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What is a Licensed Social Worker?

Licensed social workers are professionals who work to better the lives of individuals within the context of their own environment. Social workers examine various aspects of their clients' lives and cultures to match these clients with available resources to improve their quality of life. Because clients in different populations and individual situations require different resources, the role of the social worker also varies greatly between individuals and across locations.

Social workers are found in a broad range of settings, including public agencies, hospitals, schools, private practices, and police departments. These professionals serve communities, families, and individuals, working with everyone, including children, people with mental illnesses, the unemployed, and the elderly. Social workers also work with city officials and corporations to amend policies and prevent discrimination of any kind.

The problems that social workers address vary widely and include some of life's most difficult challenges. Social workers help individuals deal with poverty, stress, addiction, depression, abuse, disability, unemployment, death, and divorce, among other issues. Some social workers specialize in dealing with only one of these problems, while others address any or all of these issues with their clients. A social worker who specializes in unemployment may help clients negotiate their state unemployment system while looking for a job. One who deals mostly with children and families would likely make frequent house calls to make sure that the children are being cared for properly. And a social worker who specialized in mental illness might provide clients with counseling or refer them to an appropriate counselor in their neighborhood. They would also ensure that such clients are capable of taking care of themselves and are not a danger to themselves or to society.

In order to completely understand clients' problems and be able to help these people within the context of their complicated situations and environment, social workers must be educated and experienced. The education requirements for becoming a licensed social worker vary by state, but all states require at least a Bachelor's degree in Social Work to get started in the profession. Some states require that all licensed social workers hold a Master's degree in Social Work. The number of supervised hours of work required to receive certification as a licensed social worker also varies by state. In California, for example, social workers must have a Master's degree in Social Work and 3,200 hours of supervised experience to be eligible for licensing, while in Mississippi, social workers need only a Bachelor's degree in Social Work and do not need to complete any hours of supervised work experience. Once an individual meets their state's requirements, they can then register for their state's licensing test. If they pass, they finally become a licensed social worker.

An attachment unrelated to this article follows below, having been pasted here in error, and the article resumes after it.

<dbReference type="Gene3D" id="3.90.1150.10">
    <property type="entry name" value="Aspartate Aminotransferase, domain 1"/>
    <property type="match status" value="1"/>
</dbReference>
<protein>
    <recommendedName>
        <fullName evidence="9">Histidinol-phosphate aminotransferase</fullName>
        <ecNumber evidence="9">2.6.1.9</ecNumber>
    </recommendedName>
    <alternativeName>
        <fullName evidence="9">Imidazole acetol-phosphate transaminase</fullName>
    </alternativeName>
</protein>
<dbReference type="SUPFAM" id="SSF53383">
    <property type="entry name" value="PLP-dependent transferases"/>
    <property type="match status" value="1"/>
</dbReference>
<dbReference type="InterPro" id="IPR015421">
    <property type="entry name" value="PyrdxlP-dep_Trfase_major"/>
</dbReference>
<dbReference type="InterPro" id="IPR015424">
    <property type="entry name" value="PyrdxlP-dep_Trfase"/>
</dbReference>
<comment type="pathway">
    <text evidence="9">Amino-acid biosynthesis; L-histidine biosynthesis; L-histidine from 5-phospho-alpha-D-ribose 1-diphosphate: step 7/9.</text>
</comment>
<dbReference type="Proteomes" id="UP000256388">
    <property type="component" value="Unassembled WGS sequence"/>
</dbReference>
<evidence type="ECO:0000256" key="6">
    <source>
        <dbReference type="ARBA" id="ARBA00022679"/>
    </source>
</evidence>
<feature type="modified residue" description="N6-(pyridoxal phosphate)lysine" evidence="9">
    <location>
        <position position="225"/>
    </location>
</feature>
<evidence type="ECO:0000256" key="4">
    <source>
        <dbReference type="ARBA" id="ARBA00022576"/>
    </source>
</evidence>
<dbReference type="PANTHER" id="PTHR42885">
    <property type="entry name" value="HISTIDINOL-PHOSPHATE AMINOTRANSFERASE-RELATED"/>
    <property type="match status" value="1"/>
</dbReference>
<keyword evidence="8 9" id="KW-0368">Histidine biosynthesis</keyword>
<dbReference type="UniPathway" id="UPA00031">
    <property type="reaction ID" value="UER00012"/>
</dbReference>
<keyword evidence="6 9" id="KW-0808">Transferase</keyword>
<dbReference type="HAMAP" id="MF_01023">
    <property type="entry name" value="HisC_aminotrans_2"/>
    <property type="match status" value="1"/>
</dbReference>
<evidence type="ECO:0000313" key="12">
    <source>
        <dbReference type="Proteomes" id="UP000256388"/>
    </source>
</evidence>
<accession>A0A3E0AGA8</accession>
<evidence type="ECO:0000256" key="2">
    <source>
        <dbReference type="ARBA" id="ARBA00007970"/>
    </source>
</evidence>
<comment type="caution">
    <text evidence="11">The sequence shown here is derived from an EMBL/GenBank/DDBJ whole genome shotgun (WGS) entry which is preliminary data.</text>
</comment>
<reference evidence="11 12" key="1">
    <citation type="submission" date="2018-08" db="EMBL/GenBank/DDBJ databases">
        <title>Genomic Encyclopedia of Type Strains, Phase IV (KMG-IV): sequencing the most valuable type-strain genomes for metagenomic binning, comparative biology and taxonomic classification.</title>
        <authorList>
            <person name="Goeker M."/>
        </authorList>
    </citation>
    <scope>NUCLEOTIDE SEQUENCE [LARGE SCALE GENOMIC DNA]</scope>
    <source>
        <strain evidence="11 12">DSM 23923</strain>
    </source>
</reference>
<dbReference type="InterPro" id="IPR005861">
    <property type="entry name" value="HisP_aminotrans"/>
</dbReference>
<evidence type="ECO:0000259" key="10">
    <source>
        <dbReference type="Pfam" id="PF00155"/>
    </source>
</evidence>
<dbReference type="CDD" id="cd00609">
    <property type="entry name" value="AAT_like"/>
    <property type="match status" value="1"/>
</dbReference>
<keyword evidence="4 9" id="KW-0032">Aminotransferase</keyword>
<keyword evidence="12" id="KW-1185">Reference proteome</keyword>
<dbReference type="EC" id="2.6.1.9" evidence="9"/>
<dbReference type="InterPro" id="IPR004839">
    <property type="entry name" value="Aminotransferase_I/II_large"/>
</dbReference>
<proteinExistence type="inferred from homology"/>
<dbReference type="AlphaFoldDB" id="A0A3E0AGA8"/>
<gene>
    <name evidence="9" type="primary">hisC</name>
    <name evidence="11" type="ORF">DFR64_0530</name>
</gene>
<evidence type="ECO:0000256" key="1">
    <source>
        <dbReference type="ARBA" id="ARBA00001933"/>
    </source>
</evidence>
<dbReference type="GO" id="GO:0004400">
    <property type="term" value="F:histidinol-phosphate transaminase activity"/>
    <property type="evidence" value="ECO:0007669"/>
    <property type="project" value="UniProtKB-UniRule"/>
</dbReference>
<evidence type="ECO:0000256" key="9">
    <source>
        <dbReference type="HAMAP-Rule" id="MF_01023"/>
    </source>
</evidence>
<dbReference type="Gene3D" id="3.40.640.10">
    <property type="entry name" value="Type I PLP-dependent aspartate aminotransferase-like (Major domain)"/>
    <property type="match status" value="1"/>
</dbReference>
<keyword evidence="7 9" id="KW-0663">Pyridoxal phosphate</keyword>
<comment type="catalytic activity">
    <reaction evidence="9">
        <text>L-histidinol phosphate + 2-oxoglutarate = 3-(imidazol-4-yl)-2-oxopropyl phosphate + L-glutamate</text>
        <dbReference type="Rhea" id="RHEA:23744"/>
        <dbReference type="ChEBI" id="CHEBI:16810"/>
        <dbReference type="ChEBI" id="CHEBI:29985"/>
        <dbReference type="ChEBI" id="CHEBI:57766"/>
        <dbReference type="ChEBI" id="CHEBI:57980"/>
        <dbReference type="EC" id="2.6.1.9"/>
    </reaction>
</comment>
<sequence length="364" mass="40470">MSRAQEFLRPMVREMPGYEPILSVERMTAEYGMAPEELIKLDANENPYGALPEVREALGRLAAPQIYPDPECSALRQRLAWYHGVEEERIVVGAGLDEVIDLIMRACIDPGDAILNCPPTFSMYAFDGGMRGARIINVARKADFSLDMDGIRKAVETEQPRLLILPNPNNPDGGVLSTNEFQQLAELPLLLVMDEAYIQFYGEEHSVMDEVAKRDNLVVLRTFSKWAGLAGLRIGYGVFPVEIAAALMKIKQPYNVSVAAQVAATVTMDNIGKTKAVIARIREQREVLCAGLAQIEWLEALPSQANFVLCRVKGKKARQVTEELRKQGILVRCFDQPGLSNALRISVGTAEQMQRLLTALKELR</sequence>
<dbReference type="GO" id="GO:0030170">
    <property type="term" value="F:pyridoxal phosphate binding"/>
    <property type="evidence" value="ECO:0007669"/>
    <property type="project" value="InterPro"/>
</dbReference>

Social work as a profession can be both challenging and rewarding. Because social workers face a variety of situations and must help people surmount various personal problems, they must be resourceful and dedicated. Although being a social worker can be very difficult, social workers do get to enjoy the feeling of helping improve the lives of the people that they encounter as they work for social change, social welfare, and social justice for all people.